Executive Orders: The Good, the Bad, and the Constitution – D01


The President’s Track

Session D: 4:00 p.m. – 5:30 p.m.

While the U.S. Constitution does not define executive orders, presidential memoranda, or proclamations. Article II vest executive power in the President and provides that he or she “shall take Care that the Laws be faithfully executed.”

Every president since Washington has issued executive orders. President Lincoln relied on this power to issue the Emancipation Proclamation and suspend habeas corpus. President Roosevelt established internment camps for Japanese Americans through executive order 9066. President Truman used the power of the executive order to desegregate the armed forces. While President Eisenhower used executive orders to put the Arkansas National Guard under Federal court and to enforce the desegregation in Little Rock.

Critics have accused presidents of “legislating” by executive order when Congress does not act or does not act as the president wishes. Use of this power by recent Presidents merits a reexamination of the use of this Executive power.

You will learn

  • The history of executive orders
  • The constitutional basis, scope, and limitations for this Presidential authority
  • How to challenge executive orders

Moderator

Jonathan M. Shapiro, Shapiro Law Office LLC, Middletown

Attorney Shapiro joined Shapiro Law Offices as a partner in 2010. His practice concentrates on corporate transactions, employment matters, and complex commercial and general litigation, as well as in arbitrations and mediations.   He represents individuals and businesses in a wide variety of matters including breach of contract actions, non-compete claims, unfair trade practice claims, trade secret misappropriation claims, commercial lease disputes, employment and insurance coverage disputes, breach of fiduciary duty claims and product liability claims.  Jonathan also regularly serves as “local counsel” for non-Connecticut-based firms that are admitted to practice pro hac vice.  Jonathan also counsels clients in a number of other areas including employment law, contract negotiations, commercial transactions and business formation.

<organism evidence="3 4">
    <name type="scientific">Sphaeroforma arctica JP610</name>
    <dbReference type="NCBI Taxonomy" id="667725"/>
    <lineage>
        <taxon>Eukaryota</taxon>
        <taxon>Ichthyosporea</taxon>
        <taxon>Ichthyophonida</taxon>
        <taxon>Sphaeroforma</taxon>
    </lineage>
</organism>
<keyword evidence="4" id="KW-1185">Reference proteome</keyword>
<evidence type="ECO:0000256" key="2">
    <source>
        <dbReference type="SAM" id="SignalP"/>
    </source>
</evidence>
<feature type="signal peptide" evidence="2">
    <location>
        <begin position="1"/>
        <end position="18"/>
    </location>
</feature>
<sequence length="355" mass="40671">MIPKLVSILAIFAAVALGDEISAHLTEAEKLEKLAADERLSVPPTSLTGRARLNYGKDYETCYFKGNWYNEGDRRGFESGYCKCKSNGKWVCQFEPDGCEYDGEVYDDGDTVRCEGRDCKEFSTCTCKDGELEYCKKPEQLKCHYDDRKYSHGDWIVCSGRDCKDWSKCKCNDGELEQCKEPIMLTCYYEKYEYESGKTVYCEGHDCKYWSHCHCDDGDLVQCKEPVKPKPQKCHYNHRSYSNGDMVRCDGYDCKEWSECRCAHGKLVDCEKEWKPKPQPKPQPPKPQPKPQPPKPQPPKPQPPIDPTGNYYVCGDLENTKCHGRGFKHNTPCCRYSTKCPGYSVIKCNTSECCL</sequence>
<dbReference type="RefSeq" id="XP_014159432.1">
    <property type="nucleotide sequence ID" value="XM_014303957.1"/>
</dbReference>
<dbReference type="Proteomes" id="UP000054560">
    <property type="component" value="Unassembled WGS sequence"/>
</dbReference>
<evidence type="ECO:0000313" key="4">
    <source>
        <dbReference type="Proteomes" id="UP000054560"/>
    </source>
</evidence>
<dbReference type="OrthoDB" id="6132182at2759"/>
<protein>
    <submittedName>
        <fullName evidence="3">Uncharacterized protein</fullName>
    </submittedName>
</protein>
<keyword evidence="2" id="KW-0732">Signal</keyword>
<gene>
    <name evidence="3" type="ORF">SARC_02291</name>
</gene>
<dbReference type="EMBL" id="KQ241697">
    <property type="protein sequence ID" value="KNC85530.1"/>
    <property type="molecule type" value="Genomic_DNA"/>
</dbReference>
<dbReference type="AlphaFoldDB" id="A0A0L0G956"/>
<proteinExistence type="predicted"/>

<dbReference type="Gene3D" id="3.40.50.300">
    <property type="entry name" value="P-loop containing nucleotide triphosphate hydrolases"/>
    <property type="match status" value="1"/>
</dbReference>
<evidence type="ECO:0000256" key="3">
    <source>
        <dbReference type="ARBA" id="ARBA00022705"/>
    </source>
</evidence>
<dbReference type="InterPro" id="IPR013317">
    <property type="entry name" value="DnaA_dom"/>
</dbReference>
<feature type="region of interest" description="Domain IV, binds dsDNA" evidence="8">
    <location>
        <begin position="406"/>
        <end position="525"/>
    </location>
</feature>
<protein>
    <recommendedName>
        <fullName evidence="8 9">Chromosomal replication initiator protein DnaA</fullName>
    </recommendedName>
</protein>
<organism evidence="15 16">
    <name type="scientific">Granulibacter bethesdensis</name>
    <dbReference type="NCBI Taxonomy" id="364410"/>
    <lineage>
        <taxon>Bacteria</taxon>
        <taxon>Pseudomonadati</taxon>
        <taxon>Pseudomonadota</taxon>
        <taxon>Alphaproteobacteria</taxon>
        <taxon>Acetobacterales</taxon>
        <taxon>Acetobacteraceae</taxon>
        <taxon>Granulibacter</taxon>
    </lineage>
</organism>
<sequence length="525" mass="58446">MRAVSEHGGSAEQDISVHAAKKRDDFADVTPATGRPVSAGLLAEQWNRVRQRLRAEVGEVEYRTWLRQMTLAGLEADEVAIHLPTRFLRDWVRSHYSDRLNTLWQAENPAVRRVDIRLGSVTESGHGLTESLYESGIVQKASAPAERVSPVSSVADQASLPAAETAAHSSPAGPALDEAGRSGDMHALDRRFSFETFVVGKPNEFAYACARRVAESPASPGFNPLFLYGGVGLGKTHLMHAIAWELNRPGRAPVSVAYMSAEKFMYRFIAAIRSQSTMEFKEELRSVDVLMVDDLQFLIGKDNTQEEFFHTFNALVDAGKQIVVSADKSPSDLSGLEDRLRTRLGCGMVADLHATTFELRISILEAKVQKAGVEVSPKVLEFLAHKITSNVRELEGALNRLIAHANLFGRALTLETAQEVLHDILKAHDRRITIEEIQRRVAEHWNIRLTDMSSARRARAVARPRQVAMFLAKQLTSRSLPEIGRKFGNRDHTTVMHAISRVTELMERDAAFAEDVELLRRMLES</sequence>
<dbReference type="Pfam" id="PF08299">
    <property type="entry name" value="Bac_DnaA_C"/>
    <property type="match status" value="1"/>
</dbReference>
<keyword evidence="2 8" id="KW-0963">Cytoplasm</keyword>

Jonathan is admitted to practice in Connecticut and New York, as well as before the United States District Courts for the Southern and Eastern Districts of New York and the District of Connecticut. He was recognized as a Connecticut Super Lawyer “Rising Star” in 2010, 2011, 2012 and 2013, and was honored by the Fairfield County Business Journal at the 2011 40-Under-40 Awards Dinner. In November 2012, Jonathan was named as a “New Leader in the Law” by the Connecticut Law Tribune.  In 2014, 2015 and 2016, Jonathan was recognized as a Connecticut Super Lawyer.

 

 

Speakers

Anna Cabot, University of Connecticut School of Law, Hartford

Attorney Cabot is the William R. Davis Clinical Teaching Fellow in the Asylum and Human Rights Clinic where law students represent refugees who have fled from persecution and are seeking asylum in the United States.  (Her full name is Jessica Anna Cabot, but the “Jessica” is silent.)  Professor Cabot comes to clinical teaching from a background in immigration and human rights practice.  Prior to joining the UConn faculty, she was the Managing Attorney at Las Americas Immigrant Advocacy Center in El Paso, where she represented numerous asylum-seekers before the immigration courts and handled a wide range of other immigration matters, while supervising and training attorneys, paralegals, student law clerks, and volunteers.  Responding to a wide-ranging problem, she did a study of the challenges faced by Mexican asylum-seekers for the Center for Migration Studies.